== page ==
Note: Where available, the PDF/Word icon below is provided to view the complete and fully formatted document
Disclaimer: The Parliamentary Library does not warrant or accept liability for the accuracy or usefulness of the transcripts. These are copied directly from the broadcaster's website.
David Schenker on Egypt uprising. -

View in ParlViewView other Segments

Analyst and author David Schenker is a senior fellow and director of the Arab Politics Program at
the Washington Institute. Schenker joins the program to discuss events unfolding in Egypt.


TRACY BOWDEN, PRESENTER: Monitoring events in Egypt from America is analyst and author David
Schenker, a senior fellow and director of the Arab politics program at the Washington Institute and
a former adviser to the Pentagon on Middle East military and political affairs.

I spoke to him earlier today from Washington.

David Schenker, is there a sense that the US administration is really scrambling to find the right
line, the right approach to take with this Egyptian situation?

DAVID SCHENKER, THE WASHINGTON INSTITUTE: Well Washington is essentially walk the razor's edge.
They don't wanna go too far and demand that Hosni Mubarak leave office and then find, lo and
behold, that he manages to retain power or that a successor regime led by close associates of
Mubarak remains in power. At the same time, they don't wanna distance themselves from this
democratic - remarkable democratic opposition movement that's looking for fundamental human
freedoms after 30 years of dictatorship. So it's a tough line to hoe.

TRACY BOWDEN: Is there a concern that if Hosni Mubarak goes, there are still no guarantees that the
next regime will be any better than the last?

DAVID SCHENKER: Well that's true. There's a lot of confidence that the military is gonna hold
things together to keep things essentially stable in this state. But nobody knows what the
long-term prospects are if free and fair elections take place in Egypt. We believe that the Muslim
Brotherhood has a 30 per cent or more residual support in Egypt. We also know that the opposition
has - the secular opposition has been decimated over the years and has a tendency to really - I
think for infighting and to eat one's own. So it's unclear that this divided, secular opposition
would ultimately prevail and I think a lotta people are concerned about the prospect of Muslim
Brotherhood taking power eventually, a group whose senior leaders are on record as saying they
would end the peace treaty with Israel, and even the secular opposition led by people like Mohamed
El-Baradei, one of the few things they agree on is that they would end all Egyptian natural gas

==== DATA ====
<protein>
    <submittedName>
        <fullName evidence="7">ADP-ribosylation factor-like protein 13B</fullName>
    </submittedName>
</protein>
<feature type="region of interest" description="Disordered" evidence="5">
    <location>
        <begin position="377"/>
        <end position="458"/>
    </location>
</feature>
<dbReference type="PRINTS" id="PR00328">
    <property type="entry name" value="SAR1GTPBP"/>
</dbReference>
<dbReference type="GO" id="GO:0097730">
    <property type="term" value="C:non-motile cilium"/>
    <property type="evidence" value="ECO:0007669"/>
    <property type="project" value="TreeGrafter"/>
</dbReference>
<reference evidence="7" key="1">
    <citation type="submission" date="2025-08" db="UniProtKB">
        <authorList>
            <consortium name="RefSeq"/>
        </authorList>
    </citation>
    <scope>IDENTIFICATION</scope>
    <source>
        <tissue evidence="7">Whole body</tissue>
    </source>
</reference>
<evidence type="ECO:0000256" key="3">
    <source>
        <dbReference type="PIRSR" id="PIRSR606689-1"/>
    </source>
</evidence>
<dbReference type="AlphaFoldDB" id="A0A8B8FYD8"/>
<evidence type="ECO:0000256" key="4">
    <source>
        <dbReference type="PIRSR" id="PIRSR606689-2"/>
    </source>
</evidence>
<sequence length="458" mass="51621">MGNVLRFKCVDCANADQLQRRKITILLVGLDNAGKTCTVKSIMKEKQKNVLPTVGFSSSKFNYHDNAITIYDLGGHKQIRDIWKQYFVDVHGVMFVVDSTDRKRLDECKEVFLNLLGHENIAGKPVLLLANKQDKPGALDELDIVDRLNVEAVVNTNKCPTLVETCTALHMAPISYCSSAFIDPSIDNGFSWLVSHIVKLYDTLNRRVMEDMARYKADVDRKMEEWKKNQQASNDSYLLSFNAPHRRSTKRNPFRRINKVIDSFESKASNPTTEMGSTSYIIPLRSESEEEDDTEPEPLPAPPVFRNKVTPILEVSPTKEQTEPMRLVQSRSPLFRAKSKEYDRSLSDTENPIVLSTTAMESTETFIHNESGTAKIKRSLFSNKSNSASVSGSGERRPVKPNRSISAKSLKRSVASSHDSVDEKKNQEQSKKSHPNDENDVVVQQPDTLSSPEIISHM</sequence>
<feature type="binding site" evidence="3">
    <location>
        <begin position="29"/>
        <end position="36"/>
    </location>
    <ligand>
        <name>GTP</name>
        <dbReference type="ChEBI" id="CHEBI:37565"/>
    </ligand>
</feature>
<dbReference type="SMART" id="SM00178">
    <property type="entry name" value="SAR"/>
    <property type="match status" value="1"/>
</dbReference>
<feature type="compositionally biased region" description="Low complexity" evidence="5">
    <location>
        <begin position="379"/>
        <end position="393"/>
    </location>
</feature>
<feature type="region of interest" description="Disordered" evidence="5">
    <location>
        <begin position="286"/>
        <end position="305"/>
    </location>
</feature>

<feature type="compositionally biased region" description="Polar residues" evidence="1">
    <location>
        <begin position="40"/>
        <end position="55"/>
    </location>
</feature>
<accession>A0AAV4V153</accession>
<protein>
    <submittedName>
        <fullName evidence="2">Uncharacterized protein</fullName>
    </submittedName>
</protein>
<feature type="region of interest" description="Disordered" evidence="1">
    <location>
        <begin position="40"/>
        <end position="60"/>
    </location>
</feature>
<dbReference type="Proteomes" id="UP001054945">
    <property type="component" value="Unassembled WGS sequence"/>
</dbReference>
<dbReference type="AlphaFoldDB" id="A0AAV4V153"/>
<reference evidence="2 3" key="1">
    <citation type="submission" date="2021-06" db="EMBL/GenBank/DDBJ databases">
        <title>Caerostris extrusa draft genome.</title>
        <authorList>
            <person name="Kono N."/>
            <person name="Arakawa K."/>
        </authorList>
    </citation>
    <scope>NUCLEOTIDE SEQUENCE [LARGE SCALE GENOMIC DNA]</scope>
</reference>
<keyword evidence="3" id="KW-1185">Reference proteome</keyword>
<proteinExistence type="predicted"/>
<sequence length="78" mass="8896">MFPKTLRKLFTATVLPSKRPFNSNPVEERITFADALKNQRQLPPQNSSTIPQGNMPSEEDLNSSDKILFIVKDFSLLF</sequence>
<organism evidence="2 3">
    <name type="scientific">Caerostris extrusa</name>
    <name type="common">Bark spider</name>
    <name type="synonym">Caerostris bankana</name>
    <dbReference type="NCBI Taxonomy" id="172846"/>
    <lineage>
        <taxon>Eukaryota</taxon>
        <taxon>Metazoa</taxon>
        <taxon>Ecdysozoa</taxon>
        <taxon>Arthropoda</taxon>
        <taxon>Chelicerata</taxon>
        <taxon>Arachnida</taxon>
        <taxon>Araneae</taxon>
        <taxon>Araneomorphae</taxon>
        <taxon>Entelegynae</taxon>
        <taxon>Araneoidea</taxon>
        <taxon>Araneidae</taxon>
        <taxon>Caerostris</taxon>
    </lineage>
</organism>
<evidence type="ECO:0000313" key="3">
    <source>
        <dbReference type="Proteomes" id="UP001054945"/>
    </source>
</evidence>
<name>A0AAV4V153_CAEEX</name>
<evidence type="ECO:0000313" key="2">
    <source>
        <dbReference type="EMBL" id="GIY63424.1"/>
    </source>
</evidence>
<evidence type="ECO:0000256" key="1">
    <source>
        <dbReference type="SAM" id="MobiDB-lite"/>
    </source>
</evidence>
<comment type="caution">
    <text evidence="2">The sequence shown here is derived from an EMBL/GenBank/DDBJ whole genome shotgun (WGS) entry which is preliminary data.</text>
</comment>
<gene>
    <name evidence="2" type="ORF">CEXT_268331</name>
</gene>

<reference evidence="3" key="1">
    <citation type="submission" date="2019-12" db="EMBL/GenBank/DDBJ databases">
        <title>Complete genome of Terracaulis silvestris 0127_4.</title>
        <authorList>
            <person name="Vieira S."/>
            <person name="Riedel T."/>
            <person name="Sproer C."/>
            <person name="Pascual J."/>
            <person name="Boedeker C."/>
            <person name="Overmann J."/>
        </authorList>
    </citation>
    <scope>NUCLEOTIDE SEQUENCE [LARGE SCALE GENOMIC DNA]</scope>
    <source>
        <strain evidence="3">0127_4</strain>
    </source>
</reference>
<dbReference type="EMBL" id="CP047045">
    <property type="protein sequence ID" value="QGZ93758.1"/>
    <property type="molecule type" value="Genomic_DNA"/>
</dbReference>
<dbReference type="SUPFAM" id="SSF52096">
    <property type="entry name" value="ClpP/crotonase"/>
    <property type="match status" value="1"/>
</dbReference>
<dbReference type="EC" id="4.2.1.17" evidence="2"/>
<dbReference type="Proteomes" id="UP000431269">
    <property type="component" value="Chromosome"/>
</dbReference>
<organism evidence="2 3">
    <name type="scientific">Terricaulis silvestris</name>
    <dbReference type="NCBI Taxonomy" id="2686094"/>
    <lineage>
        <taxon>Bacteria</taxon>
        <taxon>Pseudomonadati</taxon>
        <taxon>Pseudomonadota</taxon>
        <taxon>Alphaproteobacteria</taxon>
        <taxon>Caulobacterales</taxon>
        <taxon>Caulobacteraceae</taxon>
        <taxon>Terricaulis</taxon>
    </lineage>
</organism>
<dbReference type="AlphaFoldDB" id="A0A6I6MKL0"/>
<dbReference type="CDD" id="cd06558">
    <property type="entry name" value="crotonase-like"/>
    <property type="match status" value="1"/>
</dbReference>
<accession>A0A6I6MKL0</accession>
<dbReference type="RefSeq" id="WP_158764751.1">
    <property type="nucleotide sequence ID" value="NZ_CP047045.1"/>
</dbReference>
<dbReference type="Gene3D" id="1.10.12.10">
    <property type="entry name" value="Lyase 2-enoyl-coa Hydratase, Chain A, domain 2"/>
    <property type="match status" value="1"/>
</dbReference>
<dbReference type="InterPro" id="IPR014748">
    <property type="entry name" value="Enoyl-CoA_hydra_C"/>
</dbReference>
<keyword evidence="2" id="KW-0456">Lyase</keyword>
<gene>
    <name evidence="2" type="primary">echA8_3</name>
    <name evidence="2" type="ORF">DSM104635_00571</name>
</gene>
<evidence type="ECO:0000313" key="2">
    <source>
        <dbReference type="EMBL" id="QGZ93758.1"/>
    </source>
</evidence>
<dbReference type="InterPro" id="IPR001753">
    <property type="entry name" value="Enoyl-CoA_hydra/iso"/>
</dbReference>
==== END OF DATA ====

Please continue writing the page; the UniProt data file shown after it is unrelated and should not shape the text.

exports to Israel.

TRACY BOWDEN: Do you think it's any clearer who is driving or leading these protests, because it
seems there are a number of different groups.

DAVID SCHENKER: Yeah, well, the remarkable thing about it, I think from the very start, was this is
not being fuelled primarily by the Islamists, by the Muslim Brotherhood. Certainly they have taken
a part in this. But there is a whole group of longstanding Egyptian liberals who have long been
brutalised and repressed by the Government who have now come out in recent years. There's an
organisation called the April 6th Group, which is named after a date of protest that they had some
two years ago where they brought a whole bunch of team into Cairo to protest against Government
misrule. They're very active. You have this coalition that has rallied about the murder of an
Egyptian youth, (inaudible), who was beaten by Egyptian police and they've gathered quite a
following on Facebook. There's a whole bunch of people who support Mohamed El-Baradei. There are
people who support El Ghad, whose leader Ayman Nour ran against Hosni Mubarak in the 2005
presidential elections. So this is a disparate community of Egyptian liberals and Islamists who are
out on the streets demanding change. This demand for change has been at fever pitch in recent
years, because of the nature of the corrupt, you know, rapacious, you know, incompetent and brutal
government of Egypt.

TRACY BOWDEN: How do you see this playing out? Is it a case of not if, but when the President goes,
and how dangerous and precarious is this situation at the moment?

DAVID SCHENKER: Well the Army has been I think quite disciplined. They've not tried to repress
these demonstrations. They're out there protecting key government installations like the Ministry
of the Interior. If you have a million people come out in the coming days in Cairo, I think that
may be more tenuous. Certainly on the ground people are trying to convince the Army, which is a
conscript army made up of the people of Egypt to change sides, to go against Mubarak. Nobody knows
really how the Army is going to come down. It's quite possible that they'll take the Tunisia route,
where the Army essentially told Ben Ali in Tunisia that they were no longer gonna defend him, that
they would not open fire on the crowds and essentially told him to go. It's quite possible in
Egypt. But we have to remember the Army, the most respected and now the most powerful remaining
institution in the country, has vested interests with the regime. They may not need Hosni Mubarak,
but I think they feel very comfortable with somebody like General Suleiman, the former - now the
Vice President of Egypt and one-time head of the Egyptian intelligence. They feel very comfortable
with the Prime Minister Ahmed Shafiq, who was the former head of the Air Force and Minister of
Civil Aviation. They don't want this regime, I don't think, to go - to disappear entirely. But it's
too early to say how it's gonna play out. It's a remarkably dynamic period of time.

TRACY BOWDEN: David Schenker, thanks for that analysis.

DAVID SCHENKER: My pleasure.